College of Agriculture students win big in specialty competitions

Students pose for a picture with Aubie

Students in three College of Agriculture departments performed well in regional, national and international competitions this spring.

A team from the Department of Horticulture placed first in its size group (10-24 students) in the 45th National Collegiate Landscape Competition, held virtually in mid-March.

More than 1,000 people participated in the event, including 600 students from 40 schools and 347 industry professionals.

Additionally, several students placed in the top 10 individually. Courtney Arnold placed eighth out of 58 students in Annual and Perennial ID and fifth out of 76 students in Woody Plant ID. Cody Story placed sixth out of 40 students in Compact Excavator Operation, and Andre Kirkland placed ninth out of 44 students in Business Management.

Horticulture Department Head Desmond Layne commended Assistant Professor Paul Bartley, who advises the Auburn University Landscape and Nursery Association, and Associate Director of the Paterson Greenhouse Complex Health Hoffman for investing valuable time and training into the team to help them prepare for the competition.

Hoffman said he was extremely proud of the entire team and particularly the students who placed high individually.

“Placing in the top 10 in a single event is a great accomplishment in this national competition,” he said. “I know the entire college joins me in the excitement of how well these students performed.”

Also in March, the Departmental Entomology Team placed first in the Southeastern branch of the Entomological Society of America’s Entomology Games.

The team includes captain Seun Olaitan Oladipupo, Chelsea Smith, Dan Aurell, Sanower Warsi, Festus Ajibefun and Luis Mendez. They will participate in the national competition in November 2021 — the same competition in which they placed first in 2020.

Chair and Endowed Professor Nannan Liu, who serves as the team coach, commended the “excellent job” the team did in this regional competition.

“I want to wish a big congratulations to our team members for their hard work,” she said.

Finally, four graduate students received awards in the poster competition at the Virtual International Poultry Scientific Forum (IPSF) held Jan. 25-26.

Sponsored by the Southern Poultry Science Society, the Southern Conference on Avian Diseases and the U.S. Poultry & Egg Association, the forum is part of the International Production and Processing Expo.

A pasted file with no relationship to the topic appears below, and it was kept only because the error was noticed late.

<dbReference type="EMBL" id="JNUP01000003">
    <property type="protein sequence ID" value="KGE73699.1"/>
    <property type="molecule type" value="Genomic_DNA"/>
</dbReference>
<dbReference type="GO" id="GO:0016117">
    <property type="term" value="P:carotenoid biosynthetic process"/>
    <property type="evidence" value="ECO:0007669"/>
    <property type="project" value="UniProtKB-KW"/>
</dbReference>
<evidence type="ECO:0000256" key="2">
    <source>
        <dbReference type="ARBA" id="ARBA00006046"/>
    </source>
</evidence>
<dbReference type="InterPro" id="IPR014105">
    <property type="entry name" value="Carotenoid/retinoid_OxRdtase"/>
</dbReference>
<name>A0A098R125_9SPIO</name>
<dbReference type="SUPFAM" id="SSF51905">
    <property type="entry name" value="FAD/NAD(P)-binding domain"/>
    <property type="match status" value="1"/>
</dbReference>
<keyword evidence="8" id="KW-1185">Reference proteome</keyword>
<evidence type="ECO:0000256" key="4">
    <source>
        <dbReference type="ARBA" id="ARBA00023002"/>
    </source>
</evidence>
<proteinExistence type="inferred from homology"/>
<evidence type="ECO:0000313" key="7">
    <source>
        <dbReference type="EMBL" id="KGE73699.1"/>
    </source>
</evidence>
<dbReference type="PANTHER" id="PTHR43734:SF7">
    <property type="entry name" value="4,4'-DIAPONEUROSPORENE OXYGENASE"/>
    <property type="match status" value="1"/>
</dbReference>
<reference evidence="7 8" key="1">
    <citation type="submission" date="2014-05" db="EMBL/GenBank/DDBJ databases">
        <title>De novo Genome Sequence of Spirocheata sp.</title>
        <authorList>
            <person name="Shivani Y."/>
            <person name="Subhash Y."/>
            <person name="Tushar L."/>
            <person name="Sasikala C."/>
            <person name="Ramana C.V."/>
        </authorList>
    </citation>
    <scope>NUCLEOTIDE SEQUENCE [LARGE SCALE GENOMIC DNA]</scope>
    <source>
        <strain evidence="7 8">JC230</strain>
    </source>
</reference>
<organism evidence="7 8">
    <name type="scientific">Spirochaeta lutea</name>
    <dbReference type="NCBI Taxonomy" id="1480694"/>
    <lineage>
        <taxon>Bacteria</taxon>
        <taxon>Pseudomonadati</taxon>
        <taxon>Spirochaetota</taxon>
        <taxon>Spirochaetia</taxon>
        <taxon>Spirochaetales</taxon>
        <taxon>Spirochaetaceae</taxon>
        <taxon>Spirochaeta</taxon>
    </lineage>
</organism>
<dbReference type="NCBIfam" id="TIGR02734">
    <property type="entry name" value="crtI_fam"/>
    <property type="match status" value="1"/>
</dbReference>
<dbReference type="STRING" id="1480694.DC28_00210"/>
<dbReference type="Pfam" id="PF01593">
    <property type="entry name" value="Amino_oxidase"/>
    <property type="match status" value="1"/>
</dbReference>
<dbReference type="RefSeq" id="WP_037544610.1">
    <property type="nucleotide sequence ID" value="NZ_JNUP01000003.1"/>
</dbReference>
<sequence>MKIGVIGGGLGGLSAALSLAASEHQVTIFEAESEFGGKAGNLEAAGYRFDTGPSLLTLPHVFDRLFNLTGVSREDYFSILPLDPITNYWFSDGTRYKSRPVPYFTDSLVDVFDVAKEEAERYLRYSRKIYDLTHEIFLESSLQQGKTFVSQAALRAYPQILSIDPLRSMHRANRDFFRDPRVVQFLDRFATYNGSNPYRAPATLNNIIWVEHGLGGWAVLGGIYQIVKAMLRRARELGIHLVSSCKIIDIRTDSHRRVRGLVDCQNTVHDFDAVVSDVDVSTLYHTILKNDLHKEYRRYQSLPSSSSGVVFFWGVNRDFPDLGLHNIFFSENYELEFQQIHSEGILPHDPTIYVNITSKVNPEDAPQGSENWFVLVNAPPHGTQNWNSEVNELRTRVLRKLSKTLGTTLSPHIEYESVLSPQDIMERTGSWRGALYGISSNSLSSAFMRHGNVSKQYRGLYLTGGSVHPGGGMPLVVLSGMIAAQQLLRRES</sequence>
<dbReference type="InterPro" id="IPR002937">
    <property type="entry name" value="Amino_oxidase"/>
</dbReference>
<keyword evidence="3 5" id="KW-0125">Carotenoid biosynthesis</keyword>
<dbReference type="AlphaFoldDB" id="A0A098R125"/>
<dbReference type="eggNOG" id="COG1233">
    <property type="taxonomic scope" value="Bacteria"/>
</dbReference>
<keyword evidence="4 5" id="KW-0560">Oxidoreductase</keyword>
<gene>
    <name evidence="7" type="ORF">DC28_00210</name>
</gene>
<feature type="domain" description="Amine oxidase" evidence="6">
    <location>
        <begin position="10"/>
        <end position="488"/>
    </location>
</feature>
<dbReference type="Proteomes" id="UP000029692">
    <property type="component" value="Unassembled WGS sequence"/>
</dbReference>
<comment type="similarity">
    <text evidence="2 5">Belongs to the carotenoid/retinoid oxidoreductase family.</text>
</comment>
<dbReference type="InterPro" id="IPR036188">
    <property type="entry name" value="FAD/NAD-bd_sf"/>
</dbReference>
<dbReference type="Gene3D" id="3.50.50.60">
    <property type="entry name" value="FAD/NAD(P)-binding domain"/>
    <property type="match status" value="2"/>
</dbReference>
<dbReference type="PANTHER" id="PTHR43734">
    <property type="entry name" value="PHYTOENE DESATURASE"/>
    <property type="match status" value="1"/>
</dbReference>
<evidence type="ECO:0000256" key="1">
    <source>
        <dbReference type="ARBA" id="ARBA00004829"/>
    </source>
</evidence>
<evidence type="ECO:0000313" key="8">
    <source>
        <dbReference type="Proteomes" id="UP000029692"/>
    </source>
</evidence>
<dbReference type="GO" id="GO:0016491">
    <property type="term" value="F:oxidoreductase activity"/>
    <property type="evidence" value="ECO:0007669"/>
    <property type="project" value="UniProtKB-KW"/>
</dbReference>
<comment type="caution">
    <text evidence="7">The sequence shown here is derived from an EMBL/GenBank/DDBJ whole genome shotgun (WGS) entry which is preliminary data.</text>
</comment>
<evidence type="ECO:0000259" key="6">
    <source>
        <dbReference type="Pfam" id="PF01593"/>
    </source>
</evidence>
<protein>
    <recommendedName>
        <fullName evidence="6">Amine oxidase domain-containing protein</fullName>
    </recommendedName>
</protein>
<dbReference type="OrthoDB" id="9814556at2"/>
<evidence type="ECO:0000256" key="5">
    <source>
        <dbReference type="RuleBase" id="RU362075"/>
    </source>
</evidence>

Aftab Siddiqui, Charles Herron and Kaicie Chasteen received awards in the poster competition. Susan Bonilla won a presentation award in the Metabolism & Nutrition section.

Siddiqui’s research studied the efficiencies of machine learning algorithms for the classification of woody breast myopathies and spaghetti meat myopathies in chicken breast fillets during processing in the poultry industry when compared with the conventional statistical model.

Bonilla’s research, meanwhile, evaluated particle size, feed form and pellet diameter on performance and nutrient digestibility of broilers at 39 days of age to determine the interactive effects of feed form and corn particle size on broiler performance and nutrient digestibility.

Chasteen researched the effects of gypsum mineral treatment on Alphitobius diaperinus, or darkling beetle populations in poultry litter. Darkling beetles are ubiquitous pests found in poultry houses that consume almost any available nutrient source including spilt feed, dead and live birds, and other beetles and larva, according to Chasteen.

Finally, Herron’s research was about predicting Salmonella food safety issues as a result of a disruption in the cold chain during the last mile of supply chain.

“While being recognized for your hard work is always gratifying, it is especially gratifying knowing it bring positives exposure to you and everyone involved with your research,” he said.


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<p><a href="" target="_self">Kristen Bowman</a></p>

Kristen Bowman

Kristen Bowman is a communications and marketing specialist with the College of Agriculture. She received her bachelor's degree in journalism from Auburn University and loves reading and spending time with her husband and two children.

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